Amid efforts to reduce and eliminate criminal penalties for cannabis possession in New York in recent years, cannabis-related criminal summonses spiked, and racial disparities in cannabis enforcement persisted in New York City.
Young, male people of color were most often issued criminal summonses for cannabis possession in 2019, according to a new report by the Data Collaborative for Justice at John Jay College of Criminal Justice that covers criminal summonses from 2003-2019.
“In 2019, marijuana possession was the most common charge for criminal summons issuance, and also led to the greatest number and proportion of warrants issued,” the report concludes.
Some context: New York decriminalized cannabis possession up to 25 grams, so long as it wasn’t in public view, in 1977. But the New York City Police Department’s stop-and-frisk practices, during which those possessing cannabis were compelled to bring it into public view, led to tens of thousands of cannabis possession arrests under Mayor Michael Bloomberg. This spurred a shift in enforcement by the NYPD in 2014, under Mayor Bill de Blasio, to hand out summonses instead of misdemeanor charges for those possessing up to 25 grams of cannabis, even if it was in public view, so long as it wasn’t burning. In 2018, that approach expanded to include those who were burning cannabis, too, with some exceptions. In 2019, state lawmakers passed legislation that made up to two ounces of cannabis possession a violation, similar to a parking ticket, that came with a fine. And as Cannabis Wire reported this week, a push to legalize adult use cannabis is expected to resume as lawmakers reconvene at the start of the state’s session.
The report dives into how criminal summons issuance and outcomes have shifted in New York City between the years 2003 to 2019, including against the backdrop of these changes in cannabis law enforcement. A criminal summons is an appearance ticket from law enforcement for some “lower-level” offenses, like subway turnstile jumping or, now, cannabis possession. While overall criminal summonses have dropped in New York City, the rise in cannabis summonses over the time period studied, the report notes, “is likely a reflection of reforms aimed at reducing custodial arrests for marijuana.”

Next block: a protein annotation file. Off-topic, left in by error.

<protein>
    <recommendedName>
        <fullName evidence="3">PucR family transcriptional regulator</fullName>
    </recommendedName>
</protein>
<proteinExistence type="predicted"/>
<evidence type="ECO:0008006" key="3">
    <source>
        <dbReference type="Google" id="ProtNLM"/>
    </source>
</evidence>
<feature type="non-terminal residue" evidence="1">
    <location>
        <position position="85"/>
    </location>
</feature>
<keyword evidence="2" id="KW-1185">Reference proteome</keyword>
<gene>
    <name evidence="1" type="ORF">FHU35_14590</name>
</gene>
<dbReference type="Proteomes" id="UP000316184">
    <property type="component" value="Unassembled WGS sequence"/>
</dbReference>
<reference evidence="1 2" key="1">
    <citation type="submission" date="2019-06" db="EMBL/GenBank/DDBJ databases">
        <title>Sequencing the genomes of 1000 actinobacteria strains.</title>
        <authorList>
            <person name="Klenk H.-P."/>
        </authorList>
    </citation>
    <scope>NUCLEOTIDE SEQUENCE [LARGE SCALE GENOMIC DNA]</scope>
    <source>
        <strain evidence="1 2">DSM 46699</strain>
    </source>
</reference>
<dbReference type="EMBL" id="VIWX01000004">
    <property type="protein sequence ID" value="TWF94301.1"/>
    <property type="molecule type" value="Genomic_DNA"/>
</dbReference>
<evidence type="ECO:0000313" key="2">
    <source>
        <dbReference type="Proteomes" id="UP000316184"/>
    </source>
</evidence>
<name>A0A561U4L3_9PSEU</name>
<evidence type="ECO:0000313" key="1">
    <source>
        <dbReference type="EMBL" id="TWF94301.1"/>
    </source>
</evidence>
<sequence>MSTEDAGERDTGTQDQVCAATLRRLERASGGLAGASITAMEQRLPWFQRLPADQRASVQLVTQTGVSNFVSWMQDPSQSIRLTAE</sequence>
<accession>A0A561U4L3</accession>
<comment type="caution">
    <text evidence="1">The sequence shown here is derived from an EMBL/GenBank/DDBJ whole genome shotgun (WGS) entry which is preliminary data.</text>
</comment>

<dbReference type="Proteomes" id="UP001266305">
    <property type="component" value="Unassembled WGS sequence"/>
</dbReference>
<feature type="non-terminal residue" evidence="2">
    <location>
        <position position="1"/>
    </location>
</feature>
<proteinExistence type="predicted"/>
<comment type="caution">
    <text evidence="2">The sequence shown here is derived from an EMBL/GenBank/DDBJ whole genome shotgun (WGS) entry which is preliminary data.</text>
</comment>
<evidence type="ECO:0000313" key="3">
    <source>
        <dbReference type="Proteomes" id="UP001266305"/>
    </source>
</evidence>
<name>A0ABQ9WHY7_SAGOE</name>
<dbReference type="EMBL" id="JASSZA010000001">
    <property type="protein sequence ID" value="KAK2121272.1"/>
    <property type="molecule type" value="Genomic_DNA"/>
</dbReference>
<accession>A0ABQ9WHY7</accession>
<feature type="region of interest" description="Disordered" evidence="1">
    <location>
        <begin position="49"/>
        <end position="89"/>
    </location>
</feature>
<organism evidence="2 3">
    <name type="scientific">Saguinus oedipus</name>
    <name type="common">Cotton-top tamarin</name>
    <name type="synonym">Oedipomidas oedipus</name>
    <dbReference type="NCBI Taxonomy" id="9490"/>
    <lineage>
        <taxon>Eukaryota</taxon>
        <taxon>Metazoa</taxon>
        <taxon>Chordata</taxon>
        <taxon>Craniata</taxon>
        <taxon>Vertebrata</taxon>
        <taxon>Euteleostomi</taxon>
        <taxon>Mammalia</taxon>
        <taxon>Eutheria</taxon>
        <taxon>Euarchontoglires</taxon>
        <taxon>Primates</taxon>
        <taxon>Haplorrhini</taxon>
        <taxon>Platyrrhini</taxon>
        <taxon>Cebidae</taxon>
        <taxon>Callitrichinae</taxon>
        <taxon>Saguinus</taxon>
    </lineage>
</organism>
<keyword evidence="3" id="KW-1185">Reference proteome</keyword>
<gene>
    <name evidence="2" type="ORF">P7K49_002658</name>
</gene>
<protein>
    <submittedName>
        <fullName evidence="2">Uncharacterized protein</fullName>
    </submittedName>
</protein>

The DCJ report found that, in 2019, cannabis possession became the most frequently issued criminal summons charge type, with a 46% spike from 10,207 summonses handed out in 2003 to nearly 15,000 in 2019. During that time, public alcohol consumption, which once topped the list of most frequent reason for a criminal summons, experienced a steep 96% drop.
Digging deeper into the data, in 2019, “almost half of all marijuana possession summonses were issued to Black people (45.5%).” Also in 2019, teenagers and young adults aged 16-24 were more likely to receive a criminal summons for cannabis possession than for any other summons charge. Further, of the total cannabis possession summonses, an overwhelming 89% identified as male, and 11% female.
Crucially, in 2019, the highest number (4,229, or 18%) of warrants that police issued were for cannabis possession, indicating that while summonses are a reduced penalty when compared to an arrest, those who receive them can still face more serious consequences within the criminal justice system.
Though, there was a “steady decline in summons issuance” after New York Governor Andrew Cuomo signed decriminalization legislation into law in August 2019. And in 2019, the “highest proportion of criminal summonses that were found to be legally insufficient were for marijuana possession (42.6%).”
“Marijuana policy changes have led to some increases in the issuance of marijuana summonses as well as some subsequent decreases, as intended by the changing legislative and policy reforms over time,” the report concluded.
Two cannabis-related questions that the researchers listed for future research include: “How have the most recent changes in marijuana policy at the end of 2019 impacted the issuance of marijuana summonses in 2020?” and “How are other types of enforcement (i.e. arrests) for drug charges impacted by the marijuana policy changes?”